Tesco falls after data show loss of market share
U.K. stocks erased earlier firm gains and ended the session slightly lower on Wednesday, as nerves ahead of next week's general election sparked some selling.
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The FTSE 100 index fell 0.1% to close at 7,519.95. For May, the U.K. benchmark ended 4.4% higher, its biggest monthly advance since December last year.
The benchmark traded firmly higher and reached an intraday record earlier on Wednesday as the pound stumbled to as low as $1.2770 from $1.2860 late Tuesday in New York. The loss came as a YouGov estimate, reported by The Times newspaper, indicated that the Conservatives might lose 20 seats in the June 8 election. That means May's party would lose its current majority in parliament (http://www.marketwatch.com/story/theresa-may-could-lose-majority-in-uk-election-fresh-research-finds-2017-05-31), which is has had since the election in 2015.
Labour, on the other hand, is expected to gain 28 seats. A few weeks ago, the Tories stood to increase their majority substantially and bag a landslide victory. Investors had been pushing the pound above $1.30 on hopes a bigger Conservative majority would strengthen May's hand in the coming Brexit negotiations with Brussels.
The YouGov research "distracts from the many [other polls] showing that a Conservative majority remains the most likely outcome, as is our base case. With no further indications of a hung parliament, the recent fall in sterling may be seen as a buying opportunity for investors (http://www.marketwatch.com/story/dont-dump-the-british-pound-buy-it-ubs-says-2017-05-31)," said Geoffrey Yu, head of the U.K. investment office at UBS Wealth Management, in a note.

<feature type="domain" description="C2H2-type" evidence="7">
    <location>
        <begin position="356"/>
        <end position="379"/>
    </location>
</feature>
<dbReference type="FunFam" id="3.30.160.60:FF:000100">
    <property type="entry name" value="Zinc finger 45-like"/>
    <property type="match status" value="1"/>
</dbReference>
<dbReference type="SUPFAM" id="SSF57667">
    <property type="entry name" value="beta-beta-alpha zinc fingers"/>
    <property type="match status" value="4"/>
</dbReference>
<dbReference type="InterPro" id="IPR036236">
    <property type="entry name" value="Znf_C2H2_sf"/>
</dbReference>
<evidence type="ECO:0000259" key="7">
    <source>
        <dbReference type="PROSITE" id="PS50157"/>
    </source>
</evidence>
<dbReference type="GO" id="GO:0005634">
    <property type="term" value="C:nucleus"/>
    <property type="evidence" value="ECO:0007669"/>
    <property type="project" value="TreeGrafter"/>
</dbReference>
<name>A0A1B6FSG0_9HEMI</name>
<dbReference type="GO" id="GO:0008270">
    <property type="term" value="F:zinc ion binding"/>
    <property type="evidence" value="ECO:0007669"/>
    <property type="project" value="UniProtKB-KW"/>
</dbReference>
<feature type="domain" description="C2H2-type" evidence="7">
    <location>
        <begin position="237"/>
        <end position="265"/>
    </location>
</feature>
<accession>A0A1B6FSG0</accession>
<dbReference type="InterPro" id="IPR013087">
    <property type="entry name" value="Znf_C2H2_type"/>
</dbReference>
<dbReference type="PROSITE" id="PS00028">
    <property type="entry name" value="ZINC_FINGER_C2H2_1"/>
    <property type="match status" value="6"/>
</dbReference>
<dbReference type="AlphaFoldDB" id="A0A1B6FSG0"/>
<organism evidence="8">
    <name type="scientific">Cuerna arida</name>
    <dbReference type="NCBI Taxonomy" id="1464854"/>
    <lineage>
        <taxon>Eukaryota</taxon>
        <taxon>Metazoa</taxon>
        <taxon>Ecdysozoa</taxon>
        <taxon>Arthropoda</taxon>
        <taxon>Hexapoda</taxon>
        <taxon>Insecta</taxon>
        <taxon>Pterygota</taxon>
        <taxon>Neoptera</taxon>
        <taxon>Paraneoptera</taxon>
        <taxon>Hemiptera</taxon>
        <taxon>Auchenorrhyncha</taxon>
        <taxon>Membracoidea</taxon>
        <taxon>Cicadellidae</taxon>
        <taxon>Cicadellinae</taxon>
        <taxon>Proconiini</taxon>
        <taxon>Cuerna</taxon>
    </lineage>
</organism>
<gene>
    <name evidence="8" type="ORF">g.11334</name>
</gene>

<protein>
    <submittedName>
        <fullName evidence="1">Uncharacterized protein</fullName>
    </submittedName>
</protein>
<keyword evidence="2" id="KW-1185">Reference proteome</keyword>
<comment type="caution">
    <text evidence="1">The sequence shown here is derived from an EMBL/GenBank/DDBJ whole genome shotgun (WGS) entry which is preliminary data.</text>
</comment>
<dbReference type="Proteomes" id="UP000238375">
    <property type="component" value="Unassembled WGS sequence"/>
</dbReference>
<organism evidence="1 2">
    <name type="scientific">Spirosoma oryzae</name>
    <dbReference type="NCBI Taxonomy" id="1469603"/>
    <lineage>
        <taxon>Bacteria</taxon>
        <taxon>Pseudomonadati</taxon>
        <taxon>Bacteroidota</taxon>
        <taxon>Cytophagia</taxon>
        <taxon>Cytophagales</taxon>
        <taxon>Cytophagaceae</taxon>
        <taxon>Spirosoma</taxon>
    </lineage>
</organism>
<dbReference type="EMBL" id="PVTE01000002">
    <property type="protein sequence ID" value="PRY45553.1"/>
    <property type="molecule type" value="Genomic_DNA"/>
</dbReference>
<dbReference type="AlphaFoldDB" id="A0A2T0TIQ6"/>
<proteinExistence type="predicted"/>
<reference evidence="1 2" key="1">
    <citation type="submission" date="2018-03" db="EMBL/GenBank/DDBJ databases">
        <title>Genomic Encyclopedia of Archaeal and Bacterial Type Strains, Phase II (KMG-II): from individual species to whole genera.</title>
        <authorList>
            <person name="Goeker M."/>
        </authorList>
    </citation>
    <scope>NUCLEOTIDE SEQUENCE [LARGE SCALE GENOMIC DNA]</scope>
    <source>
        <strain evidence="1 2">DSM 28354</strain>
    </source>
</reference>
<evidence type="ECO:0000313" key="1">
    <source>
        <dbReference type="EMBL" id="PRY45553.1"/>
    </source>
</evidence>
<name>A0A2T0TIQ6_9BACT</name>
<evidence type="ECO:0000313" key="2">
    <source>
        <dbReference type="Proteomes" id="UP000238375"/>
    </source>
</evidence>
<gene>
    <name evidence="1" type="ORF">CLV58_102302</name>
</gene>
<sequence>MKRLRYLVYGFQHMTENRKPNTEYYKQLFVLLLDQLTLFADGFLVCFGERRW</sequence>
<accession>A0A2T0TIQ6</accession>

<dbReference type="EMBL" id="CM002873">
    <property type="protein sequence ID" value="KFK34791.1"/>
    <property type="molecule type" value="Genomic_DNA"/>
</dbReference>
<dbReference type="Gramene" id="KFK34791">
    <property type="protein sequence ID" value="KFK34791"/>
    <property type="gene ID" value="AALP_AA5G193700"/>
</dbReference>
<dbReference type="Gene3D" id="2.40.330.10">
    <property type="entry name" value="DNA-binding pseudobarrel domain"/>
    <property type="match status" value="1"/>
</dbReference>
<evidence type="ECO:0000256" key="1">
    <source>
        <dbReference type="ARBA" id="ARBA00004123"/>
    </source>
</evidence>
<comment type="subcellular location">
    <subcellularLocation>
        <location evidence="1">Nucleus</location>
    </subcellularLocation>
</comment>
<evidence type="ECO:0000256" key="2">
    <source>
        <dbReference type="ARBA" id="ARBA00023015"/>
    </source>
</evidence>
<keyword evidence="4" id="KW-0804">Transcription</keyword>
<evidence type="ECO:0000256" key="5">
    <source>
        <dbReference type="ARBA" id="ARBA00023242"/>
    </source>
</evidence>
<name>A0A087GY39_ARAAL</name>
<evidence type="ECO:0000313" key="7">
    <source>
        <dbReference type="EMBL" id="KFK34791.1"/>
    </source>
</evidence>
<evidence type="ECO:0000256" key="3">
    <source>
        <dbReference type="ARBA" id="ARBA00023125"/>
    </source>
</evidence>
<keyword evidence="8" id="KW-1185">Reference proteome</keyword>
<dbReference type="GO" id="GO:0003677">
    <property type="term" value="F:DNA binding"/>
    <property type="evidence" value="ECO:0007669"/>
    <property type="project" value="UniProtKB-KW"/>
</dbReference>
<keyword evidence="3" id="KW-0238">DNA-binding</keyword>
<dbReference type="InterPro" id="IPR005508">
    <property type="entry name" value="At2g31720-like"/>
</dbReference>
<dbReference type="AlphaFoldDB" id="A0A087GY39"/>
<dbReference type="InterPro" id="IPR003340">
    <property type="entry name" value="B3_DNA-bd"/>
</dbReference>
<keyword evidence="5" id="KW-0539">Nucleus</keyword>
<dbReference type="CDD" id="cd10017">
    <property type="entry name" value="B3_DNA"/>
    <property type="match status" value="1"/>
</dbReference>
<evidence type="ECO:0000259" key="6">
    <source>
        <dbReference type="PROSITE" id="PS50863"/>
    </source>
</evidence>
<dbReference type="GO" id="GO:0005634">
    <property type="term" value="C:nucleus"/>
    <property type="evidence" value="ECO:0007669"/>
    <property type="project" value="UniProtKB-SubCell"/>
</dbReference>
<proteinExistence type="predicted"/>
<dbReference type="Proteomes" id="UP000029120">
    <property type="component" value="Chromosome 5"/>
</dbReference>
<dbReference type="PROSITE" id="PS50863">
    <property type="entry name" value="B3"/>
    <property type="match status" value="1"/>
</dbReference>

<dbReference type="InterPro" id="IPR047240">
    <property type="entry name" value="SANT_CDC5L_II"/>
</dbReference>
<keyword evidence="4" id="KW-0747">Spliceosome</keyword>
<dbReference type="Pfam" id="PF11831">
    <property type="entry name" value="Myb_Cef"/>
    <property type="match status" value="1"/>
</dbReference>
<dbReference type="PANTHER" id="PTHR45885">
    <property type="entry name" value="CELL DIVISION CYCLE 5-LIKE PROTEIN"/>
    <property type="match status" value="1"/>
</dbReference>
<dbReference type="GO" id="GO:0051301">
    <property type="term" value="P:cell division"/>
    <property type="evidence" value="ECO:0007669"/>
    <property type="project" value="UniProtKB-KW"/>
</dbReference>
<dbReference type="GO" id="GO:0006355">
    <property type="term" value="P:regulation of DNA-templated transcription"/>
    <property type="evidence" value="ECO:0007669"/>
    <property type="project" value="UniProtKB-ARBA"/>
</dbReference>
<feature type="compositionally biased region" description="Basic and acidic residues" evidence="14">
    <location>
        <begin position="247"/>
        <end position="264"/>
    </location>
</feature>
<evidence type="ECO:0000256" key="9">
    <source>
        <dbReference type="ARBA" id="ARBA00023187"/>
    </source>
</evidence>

The pound buying already came later on Wednesday, rising to $1.2921 after two fresh polls showed the Conservatives were still in the lead. A Kantar poll put May's party 10 points head, while a Panelbase survey gave her a 15 point advance.
"Get used to this. The pound is going to be very volatile and headline-driven in the coming days until the election is out of the way," said Fawad Razaqzada, market analyst at Forex.com.
"If new polls show support for Theresa May is falling then the pound could fall once again, and vice versa. It is as simple as that. Thus, U.K. data should continue to play second fiddle to politics until the elections are over," he added.
Movers: British Airways-parent International Consolidated Airlines Group SA (IAG.LN) (IAG.LN) fell 0.3%, building on a 1.4% loss on Tuesday that came after a far-reaching computer failure at BA left thousands of passengers stranded over the weekend.
Read:The bill for British Airways's IT carnage? $111 million, Citi estimates (http://www.marketwatch.com/story/the-bill-for-british-airwayss-it-carnage-111-million-citi-estimates-2017-05-29)
Miners declined after China's official manufacturing purchasing managers index was unchanged in May at 51.2 (http://www.marketwatch.com/story/chinese-factory-activity-holds-steady-in-may-2017-05-31). China is a major user of natural resources, so any growth indications from the country tend to drive prices of metals.
Shares of Rio Tinto PLC (RIO) (RIO) (RIO) dropped 2.5%, Anglo American PLC (AAL.LN) fell 2.3% and BHP Billiton PLC (BLT.LN) (BHP.AU) (BHP.AU) lost 2.5%.
Randgold Resources Ltd. (RRS.LN) (RRS.LN), however, added 2.8% as gold prices rose.
Also moving lower, shares of Tesco PLC (TSCO.LN) (TSCO.LN) gave up 0.9% after the latest Kantar data on U.K. supermarkets showed the grocer's market share fell to 27.8% in the 12 weeks to May 21, from 28.3% in the previous period.
J Sainsbury PLC's (SBRY.LN) (SBRY.LN) market share fell to 15.9%, but shares ended up 0.5%.
(END) Dow Jones Newswires
May 31, 2017 12:00 ET (16:00 GMT)